Afghanistan is not only one of the poorest countries in the world, it also ranks among the most gender-unequal societies. The latter is reflected in its restrictive social norms and gender roles that translate into large gaps in economic empowerment of women compared to men. Only 29 percent of women in Afghanistan participate in the labor force, and only 27 percent of these women are engaged in paid employment (ALCS 2013-14). While female wage employment barely exists, women rely on self-employment as a more practical way of earning income: self-employment activities can be carried out at home, close to the household chores, and in accordance with gender norms and roles. However, these female small-scale enterprises are hold back as they lack crucial factors for business success. Self-employed women are to a large extent excluded from trade and purchase networks, financial services like loans, and higher education by the restrictive gender norms that prohibit mobility and interactions of women with the other sex outside of their home. At the same time command over resources (e.g. own generated income or acquired loans) is usually controlled by husbands or other household members: Women lack a voice in household spending and investments, with 90 percent of households stating that, for instance, the decisions on taking up or paying back loans are made mainly by men (NRVA 2007/8). Against this backdrop, any program that aims to effectively tackle poverty and increase female economic empowerment in Afghanistan needs a comprehensive strategy that takes the cultural context into account.
We study a comprehensive intervention designed to encourage female economic inclusion in 4 provinces (11 districts) in Afghanistan. The intervention builds on mostly female pre-existing local savings groups, which are combined into 90 clusters of 5 to 15 groups each. For the 45 randomly selected treatment clusters, we use these clusters to install "platforms for economic empowerment". The intervention studied here takes a graduation approach — i.e. it responds to the complexity of the matter by easing multiple economic constraints faced by poor women at the same time: The community-owned platforms are used to diminish credit constraints by disbursing externally funded small revolving loans, feed business and vocational training to enhance human capital where needed, and provide socio-emotional skill training known to be helpful to entrepreneurs. Most importantly, the intervention does not stop there, but takes into account the multiple additional struggles related to gender roles and social norms that hinder women in particular to run a successful business in Afghanistan. The empowerment platforms at cluster level are intended to act as catalysts for network formation beyond the local groups. Thereby, the platforms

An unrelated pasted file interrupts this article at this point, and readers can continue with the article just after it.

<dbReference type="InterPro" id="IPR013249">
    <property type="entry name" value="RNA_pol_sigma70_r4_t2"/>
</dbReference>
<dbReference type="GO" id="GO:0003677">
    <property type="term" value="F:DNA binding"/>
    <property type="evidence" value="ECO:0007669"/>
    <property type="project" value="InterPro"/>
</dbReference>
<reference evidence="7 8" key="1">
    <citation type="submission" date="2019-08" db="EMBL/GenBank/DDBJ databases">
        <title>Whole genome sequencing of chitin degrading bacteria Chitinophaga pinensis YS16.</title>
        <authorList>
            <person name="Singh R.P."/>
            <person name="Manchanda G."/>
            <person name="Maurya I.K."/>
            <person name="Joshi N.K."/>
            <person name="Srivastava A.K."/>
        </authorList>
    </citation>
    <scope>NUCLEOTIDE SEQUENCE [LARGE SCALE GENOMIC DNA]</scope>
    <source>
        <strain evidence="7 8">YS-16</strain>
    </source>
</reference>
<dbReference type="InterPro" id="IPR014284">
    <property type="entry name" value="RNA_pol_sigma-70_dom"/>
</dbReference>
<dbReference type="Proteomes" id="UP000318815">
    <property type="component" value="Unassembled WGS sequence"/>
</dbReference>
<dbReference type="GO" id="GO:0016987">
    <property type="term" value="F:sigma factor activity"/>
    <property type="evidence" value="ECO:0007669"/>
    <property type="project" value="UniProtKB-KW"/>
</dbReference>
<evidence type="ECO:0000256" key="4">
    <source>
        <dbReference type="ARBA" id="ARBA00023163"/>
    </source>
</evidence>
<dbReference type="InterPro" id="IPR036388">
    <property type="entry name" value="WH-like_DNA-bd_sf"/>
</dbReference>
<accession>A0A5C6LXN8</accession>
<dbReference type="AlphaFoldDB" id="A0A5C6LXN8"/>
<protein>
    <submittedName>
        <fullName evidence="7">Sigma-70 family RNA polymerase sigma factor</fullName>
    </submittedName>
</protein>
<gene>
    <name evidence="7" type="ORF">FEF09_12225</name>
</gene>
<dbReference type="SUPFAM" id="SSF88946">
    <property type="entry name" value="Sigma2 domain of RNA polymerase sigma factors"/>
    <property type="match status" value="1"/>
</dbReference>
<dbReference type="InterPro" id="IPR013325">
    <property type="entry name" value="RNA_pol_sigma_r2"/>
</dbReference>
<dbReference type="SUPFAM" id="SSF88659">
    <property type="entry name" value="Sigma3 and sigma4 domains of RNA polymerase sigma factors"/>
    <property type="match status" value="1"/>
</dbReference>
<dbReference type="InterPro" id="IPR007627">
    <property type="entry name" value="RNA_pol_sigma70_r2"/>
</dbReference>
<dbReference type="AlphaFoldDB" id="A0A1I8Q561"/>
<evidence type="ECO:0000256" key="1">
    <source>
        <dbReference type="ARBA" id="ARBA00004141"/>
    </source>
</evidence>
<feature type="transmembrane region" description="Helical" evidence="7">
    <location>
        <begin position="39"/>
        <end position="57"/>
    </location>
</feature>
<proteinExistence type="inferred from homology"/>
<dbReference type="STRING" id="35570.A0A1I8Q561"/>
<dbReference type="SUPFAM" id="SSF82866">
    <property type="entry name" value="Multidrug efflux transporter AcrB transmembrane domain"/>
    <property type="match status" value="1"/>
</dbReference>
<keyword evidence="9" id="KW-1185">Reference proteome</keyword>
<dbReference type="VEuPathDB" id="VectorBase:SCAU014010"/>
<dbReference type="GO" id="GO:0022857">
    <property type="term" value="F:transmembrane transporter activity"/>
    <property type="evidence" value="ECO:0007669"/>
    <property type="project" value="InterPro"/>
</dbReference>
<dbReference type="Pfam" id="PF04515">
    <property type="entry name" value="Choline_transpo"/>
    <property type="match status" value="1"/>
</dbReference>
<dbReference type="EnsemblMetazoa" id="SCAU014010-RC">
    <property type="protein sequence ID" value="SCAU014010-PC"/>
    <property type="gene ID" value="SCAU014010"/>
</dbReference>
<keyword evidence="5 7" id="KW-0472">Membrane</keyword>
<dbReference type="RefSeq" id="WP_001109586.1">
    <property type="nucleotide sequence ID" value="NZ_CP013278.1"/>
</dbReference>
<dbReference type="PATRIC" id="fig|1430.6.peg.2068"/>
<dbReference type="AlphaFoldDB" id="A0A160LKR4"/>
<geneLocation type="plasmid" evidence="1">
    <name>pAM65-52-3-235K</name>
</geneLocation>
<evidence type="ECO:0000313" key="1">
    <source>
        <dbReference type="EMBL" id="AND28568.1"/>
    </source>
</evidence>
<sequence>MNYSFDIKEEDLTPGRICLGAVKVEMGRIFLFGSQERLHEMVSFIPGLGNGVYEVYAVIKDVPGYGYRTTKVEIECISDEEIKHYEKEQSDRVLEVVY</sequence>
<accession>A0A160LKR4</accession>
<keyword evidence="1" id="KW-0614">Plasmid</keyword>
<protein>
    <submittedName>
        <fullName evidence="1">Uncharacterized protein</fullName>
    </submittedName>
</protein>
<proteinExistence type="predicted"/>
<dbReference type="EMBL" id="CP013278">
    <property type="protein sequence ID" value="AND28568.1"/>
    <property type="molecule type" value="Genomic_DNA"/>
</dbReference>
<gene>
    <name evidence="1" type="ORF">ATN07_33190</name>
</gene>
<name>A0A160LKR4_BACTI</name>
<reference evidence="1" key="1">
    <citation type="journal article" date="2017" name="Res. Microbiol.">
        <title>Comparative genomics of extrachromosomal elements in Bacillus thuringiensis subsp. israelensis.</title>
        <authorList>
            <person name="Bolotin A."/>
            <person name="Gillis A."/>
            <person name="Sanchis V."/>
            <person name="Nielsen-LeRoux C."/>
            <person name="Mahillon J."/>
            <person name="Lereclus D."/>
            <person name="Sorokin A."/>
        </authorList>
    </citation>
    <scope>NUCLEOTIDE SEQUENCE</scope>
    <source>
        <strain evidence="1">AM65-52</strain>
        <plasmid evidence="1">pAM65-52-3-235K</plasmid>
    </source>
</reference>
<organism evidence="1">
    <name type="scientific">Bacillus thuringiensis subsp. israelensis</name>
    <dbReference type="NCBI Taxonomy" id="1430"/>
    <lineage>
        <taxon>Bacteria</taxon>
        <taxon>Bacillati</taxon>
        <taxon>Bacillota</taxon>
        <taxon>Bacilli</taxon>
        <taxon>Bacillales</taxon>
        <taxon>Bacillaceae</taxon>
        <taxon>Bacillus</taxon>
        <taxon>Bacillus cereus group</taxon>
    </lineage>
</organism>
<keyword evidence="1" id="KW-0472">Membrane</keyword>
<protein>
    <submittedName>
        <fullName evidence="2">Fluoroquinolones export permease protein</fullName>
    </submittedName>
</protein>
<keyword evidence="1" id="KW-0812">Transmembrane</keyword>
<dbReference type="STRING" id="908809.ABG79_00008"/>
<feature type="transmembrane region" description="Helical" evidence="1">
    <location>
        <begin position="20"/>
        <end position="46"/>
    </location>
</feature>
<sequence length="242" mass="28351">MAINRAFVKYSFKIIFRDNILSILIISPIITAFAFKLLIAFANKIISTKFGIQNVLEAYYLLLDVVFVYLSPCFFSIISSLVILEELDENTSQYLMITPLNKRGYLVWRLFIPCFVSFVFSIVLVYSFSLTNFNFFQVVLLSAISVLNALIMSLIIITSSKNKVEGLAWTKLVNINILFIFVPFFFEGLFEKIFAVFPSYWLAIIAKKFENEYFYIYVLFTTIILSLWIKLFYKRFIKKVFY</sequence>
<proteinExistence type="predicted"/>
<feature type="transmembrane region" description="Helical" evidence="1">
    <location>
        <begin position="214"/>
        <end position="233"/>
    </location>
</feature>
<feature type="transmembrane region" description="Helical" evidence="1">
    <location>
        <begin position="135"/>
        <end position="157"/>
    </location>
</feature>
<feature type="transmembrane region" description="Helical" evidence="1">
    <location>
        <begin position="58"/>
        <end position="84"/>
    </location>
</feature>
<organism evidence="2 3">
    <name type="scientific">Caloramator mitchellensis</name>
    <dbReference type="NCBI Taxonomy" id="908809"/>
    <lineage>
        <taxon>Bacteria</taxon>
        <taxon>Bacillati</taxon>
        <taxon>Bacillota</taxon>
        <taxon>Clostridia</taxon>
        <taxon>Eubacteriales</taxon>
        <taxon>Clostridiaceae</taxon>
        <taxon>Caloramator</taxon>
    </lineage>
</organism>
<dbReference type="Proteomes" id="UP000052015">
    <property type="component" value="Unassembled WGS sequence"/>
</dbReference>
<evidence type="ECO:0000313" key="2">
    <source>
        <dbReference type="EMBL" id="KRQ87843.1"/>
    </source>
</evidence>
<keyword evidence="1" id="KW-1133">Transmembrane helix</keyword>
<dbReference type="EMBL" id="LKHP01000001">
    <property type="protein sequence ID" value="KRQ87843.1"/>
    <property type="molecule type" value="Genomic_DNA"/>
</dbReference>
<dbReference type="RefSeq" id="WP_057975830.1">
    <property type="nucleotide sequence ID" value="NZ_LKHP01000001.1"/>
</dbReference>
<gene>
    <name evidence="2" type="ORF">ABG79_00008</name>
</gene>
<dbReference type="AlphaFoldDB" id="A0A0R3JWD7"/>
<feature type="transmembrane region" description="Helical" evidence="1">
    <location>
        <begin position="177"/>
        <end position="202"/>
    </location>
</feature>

• enable women to take advantage of economies of scale (e.g. by pooling risk at a larger scale, finance larger-sized loans to members),
• aggregate women’s production inputs and outputs and facilitate market linkages (e.g. by providing market intermediation assistance, organization of regional trade fairs, identifying and facilitating purchasing and trade partnerships),
• foster agency and mutual support against restrictive social norms.
We investigate the effects of the intervention on outcomes related to business performance, female economic empowerment, and well-being.